Wateree residents treat Mongolians to Southern hospitality

Odgerel, Amartuvshin, Lynne Noble, Enkhtsetseg, Ganbold and Rick Noble.

As many of you who have attended a party at the Lake Wateree home of Rick and Lynne Noble can attest to, the event is always an affair to remember. For many years the Nobles have held a Flag Day party or a July 4th party with the yard decorated with flags of every nation, but this year’s celebration was a combination of many. The Nobles referred to this year’s party as a ‘welcome Lynne home from Mongolia day, Flag Day, Independence Day and welcome visitors from Mongolia to the United States day.’

Noble has been kept very busy since her return from Mongolia for the second time. As a Fulbright scholar and professor of Early Childhood Education at Columbia College, she spoke of her recent travels to Mongolia at a Mongolian visitor’s luncheon last week at the Marriott Hotel in Columbia. Lynne’s work there consisted of teaching educators and teacher candidates. She has also been instrumental in fund raisers for additional Gers for the people of Magnolia.

For those of you who do not know, a Ger is a building that is stocked with children’s books, magazines and games, as well as running activity, homework and reading sessions. The book Gers provide children with a place for reading in their spare time which encourages their interest in books, improving their reading skills. Some of the students take books to children who have physical impairments, unable to get to the Ger themselves. This has been a favorite project of both Lynne and Rick for some time. With help from friends and family, colleagues and their church family, they have been able to provide for one Ger and are in hopes of providing for another.

During her time away Lynne had the opportunity to ride a camel, visit Darkhan (the second largest city in Mongolia) and went to inner Mongolia. Last year while there, she went to the Gobi Desert. Lynne knits, crochets and felts and is interested in learning yarn/felt art that exists in Ulaan Baator, Mongolia.

When she returned home this time, she invited and hosted four of her fellow educators from Mongolia for a visit to the United States. It gave them an opportunity to share with Americans their way of life and an insight into their culture. They were involved in observation and conversation with Columbia College faculty, visited varsity graduate classes and took several excursions. Lynne took them to the zoo where they had a special tour and up close association with elephants, penguins and the Galapagos tortoises. They also visited the art museum, Edventure, the Richland County library, Charlotte, Charleston and the World Affairs Council luncheon.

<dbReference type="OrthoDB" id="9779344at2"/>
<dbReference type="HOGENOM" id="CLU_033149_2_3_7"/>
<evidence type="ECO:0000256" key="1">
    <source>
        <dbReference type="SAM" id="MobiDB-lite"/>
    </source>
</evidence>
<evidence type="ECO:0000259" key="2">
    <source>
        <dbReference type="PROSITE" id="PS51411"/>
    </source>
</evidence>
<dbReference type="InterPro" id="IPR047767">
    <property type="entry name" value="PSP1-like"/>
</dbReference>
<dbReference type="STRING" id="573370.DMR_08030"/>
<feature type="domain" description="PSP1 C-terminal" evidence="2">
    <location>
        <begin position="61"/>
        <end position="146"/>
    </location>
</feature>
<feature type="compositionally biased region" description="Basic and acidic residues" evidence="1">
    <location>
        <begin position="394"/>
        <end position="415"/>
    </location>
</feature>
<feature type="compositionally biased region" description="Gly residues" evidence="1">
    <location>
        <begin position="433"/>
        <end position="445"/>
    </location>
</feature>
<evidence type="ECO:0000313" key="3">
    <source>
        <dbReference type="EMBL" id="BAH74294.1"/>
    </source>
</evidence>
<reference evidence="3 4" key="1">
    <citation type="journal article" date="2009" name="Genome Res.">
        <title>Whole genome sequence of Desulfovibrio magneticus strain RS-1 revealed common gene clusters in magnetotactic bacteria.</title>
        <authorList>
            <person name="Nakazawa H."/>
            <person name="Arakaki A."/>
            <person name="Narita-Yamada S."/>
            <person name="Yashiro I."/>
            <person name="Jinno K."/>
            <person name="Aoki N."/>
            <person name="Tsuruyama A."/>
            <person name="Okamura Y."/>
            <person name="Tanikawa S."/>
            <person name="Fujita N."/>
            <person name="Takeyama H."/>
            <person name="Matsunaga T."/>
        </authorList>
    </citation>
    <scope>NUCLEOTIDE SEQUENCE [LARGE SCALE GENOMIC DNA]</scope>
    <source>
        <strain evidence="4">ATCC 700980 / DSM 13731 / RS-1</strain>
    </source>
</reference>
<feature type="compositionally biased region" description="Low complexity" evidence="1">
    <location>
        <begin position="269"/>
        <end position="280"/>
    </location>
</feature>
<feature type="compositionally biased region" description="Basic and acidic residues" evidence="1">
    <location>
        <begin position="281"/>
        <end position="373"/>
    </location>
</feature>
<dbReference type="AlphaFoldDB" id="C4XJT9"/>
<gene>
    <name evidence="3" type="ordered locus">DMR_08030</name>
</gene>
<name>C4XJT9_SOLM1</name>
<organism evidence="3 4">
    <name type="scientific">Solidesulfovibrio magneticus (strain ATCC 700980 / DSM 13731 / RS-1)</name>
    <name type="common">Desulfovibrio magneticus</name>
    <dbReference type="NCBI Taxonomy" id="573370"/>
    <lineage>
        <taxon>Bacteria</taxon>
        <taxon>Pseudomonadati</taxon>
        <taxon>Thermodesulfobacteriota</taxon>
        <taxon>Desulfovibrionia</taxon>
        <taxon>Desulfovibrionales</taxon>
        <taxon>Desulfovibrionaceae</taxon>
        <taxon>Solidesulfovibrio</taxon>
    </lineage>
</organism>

Mongolia, being land-locked, has lakes but no ocean. The visitors found great pleasure in putting their feet in the ocean while in Charleston. It was the first time in the United States for three of the visitors who range in ages from 30 to 50 years.

The ladies names are Odgerel, Amartuvshin, Enkhtsetseg and the male is Ganbold. The Mongolian women do not use last names as we do – their last names are their father’s first name. Odgerel visited the USA many years ago as part of a program. All four of Noble’s guests attended church service Sunday morning at the Lake Wateree Presbyterian Church, USA where they were warmly greeted.

Despite the 100-plus degree heat the day of the party, many turned out to meet and greet the guests. To cool off the party-goers, Rick made several trips out with the pontoon boat while some swam. Lynne cooked hotdogs and guests brought dishes to compliment them. There were many salads, roll-ups, chips and dips and desserts. The Mongolians remarked how much they love American food.

They arrived on June 21 and returned to their own country on July 5. They were friendly, charming people and interesting to talk to. I know Lynne and Rick showed them the same hospitality that they extended to Lynne during her two trips to their country, just as they did for Rick when he visited there last year.

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